Why cut back every day if you could drop pounds by watching what you eat only a couple of days a week? That’s the logic behind intermittent fasting, a weight loss approach that’s become more popular over the past few years.
There are different versions, but the general idea for all of them is that you eat normally some days of the week and drastically reduce your calories on other days.
Some plans encourage you to skip food entirely for up to 24 or 36 hours at a time. On others, such as the Every Other Day Diet and the 5:2 Fast Diet, you can have some food but only get about one fourth of your regular calories.
Some research shows that intermittent fasting works – at least in the short term. In some studies, people who followed this diet did lose weight and also had a decrease in some of the markers that show inflammation.
The possible secret behind the diet’s health-boosting benefits: Fasting puts your cells under a mild stress. Scientists think that the process of responding to this stress, on your low-calorie days, strengthens cells’ ability to deal with stress and potentially fight off some diseases.
What You Can Eat and What You Can’t
You can eat mostly what you want on days when you don’t fast. But to lose weight and get the nutrients you need, you should stick to healthy foods and limit treats like dessert and processed foods.
On fasting days, you’ll eat very little food or none at all.
For example, the Every Other Day Diet says to eat no more than 500 calories during each fast day.
Another program called the 5:2 Fast Diet involves eating 5 days a week and fasting for the other 2 days, when women can get no more than 500 calories and men no more than 600. That’s a quarter of the amount you likely eat on the days when you don’t fast. Whether you eat those calories in one sitting or spread them across micro-meals throughout the day is up to you.
Level of Effort: Hard
Limitations: It’s not easy to skip most of your calories a few days a week and rely mostly on water, coffee, and tea to keep you feeling full. You’ll need a balanced meal plan to eat in moderation on your so-called “feast" days, despite their name. You can indulge in a treat occasionally, but that’s about it if you want to see results.
Cooking and shopping: You can continue your regular cooking and shopping, as long as you stick to mostly healthy foods.
Packaged food and meals? No.
In-person meetings: No.
Exercise: How much you exercise is up to you. But obviously, you’re not going to have a lot of energy for that on your fasting days. The creators of the Every Other Day diet studied people doing cardiovascular exercise (like biking) while on the alternate-day fasting plan and found that they were able to maintain muscle mass while fasting.
Does It Follow Restrictions/Preferences?
You choose what food you eat, so you can make it work with food restrictions — whether you’re vegetarian or vegan, high- or low-carb, avoiding fat, etc. But it’s worth noting that you could have side effects like fatigue, weakness, and headaches.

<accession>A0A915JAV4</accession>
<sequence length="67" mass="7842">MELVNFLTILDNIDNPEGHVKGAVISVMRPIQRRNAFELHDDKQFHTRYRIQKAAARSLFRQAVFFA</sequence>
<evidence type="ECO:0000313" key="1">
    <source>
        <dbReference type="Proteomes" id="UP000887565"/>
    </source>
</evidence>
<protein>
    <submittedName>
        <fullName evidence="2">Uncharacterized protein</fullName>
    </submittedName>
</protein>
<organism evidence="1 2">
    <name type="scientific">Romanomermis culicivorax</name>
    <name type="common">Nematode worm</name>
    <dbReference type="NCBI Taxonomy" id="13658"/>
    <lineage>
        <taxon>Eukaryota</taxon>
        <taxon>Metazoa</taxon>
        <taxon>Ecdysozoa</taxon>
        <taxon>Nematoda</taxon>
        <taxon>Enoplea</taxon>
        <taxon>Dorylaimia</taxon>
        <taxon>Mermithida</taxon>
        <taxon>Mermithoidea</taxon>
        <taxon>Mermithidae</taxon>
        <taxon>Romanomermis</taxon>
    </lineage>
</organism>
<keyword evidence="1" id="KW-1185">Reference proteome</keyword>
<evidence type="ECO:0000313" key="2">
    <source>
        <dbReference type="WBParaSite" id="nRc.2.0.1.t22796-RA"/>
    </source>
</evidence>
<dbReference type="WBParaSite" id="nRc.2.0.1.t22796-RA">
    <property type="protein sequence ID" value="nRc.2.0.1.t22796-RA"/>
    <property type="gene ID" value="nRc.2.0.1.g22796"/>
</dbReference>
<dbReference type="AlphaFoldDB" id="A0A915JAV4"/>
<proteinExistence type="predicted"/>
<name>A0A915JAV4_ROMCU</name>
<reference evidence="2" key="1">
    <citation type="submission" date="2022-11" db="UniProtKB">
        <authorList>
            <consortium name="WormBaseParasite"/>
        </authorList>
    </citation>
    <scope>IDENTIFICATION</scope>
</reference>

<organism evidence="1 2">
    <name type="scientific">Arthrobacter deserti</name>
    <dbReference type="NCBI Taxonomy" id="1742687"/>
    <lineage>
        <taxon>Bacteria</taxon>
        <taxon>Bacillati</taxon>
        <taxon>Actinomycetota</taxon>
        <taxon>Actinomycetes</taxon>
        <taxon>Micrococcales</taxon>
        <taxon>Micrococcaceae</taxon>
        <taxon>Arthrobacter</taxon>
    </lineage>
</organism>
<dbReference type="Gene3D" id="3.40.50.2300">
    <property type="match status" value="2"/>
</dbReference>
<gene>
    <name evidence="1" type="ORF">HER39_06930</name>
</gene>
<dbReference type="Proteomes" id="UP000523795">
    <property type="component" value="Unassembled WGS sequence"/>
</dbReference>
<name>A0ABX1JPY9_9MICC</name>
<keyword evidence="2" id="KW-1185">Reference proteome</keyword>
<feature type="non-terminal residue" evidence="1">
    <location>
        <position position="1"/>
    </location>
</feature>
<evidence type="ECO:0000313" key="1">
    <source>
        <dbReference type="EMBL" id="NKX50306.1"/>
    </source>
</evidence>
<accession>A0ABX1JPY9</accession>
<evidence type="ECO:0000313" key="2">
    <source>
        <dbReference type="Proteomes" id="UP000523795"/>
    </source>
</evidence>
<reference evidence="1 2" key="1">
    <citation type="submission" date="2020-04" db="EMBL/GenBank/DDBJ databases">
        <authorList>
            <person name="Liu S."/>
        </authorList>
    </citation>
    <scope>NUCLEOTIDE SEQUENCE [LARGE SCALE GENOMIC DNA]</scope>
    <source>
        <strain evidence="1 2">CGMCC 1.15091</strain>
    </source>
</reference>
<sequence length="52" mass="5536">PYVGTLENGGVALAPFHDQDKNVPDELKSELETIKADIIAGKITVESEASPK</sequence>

What Else You Should Know
Cost: None beyond your shopping. In fact, because you will eat much less 2 to 4 days per week, your grocery costs should go down.
Support: There are several books and websites detailing variations on the basic idea of fasting a few days a week. So though there’s no single destination for support, there are plenty of resources once you’ve decided which version of the plan appeals most to you.
What Laura Martin, MD, Says
Most of the intermittent fasting diets recommend cutting back to 500-600 calories on fasting days. In general, for many people this would be medically safer and easier than not eating at all on those days.
Remember to drink enough on fasting days to prevent dehydration. And you’ll need to eat a healthy diet on days that you don’t fast.
Does It Work?
Several studies looking at intermittent fasting diets do show at least short-term weight loss after following the diet for several weeks.
Will the weight loss last over a longer time? That’s not clear.
Is It Good for Certain Conditions?
Some research shows that this type of diet may curb symptoms of asthma. Also, some studies, but not all, show improvement in the body’s use of insulin.
If you have medical conditions, talk with your doctor before you try intermittent fasting.
This diet is not recommended for children, pregnant women, people with eating disorders, and some people with diabetes.
The Final Word
Following an intermittent fasting diet that recommends eating 500-600 calories on fasting days may work and be healthy for some people.
- Johnson, J. Free Radical Biology and Medicine, March 2007.
- Harvie, M. International Journal of Obesity, May 2011.
- Varady, K. The American Journal of Clinical Nutrition, July 2007.
- Halberg, N. The Journal of Applied Physiology, December 2005.
- Heilbronn, L. Obesity Research, March 2005.
- Heilbronn, L. The American Journal of Clinical Nutrition, January 2005.
- News releases, National Institutes of Health.
- The Every Other Day Diet.
- The 5:2 Fast Diet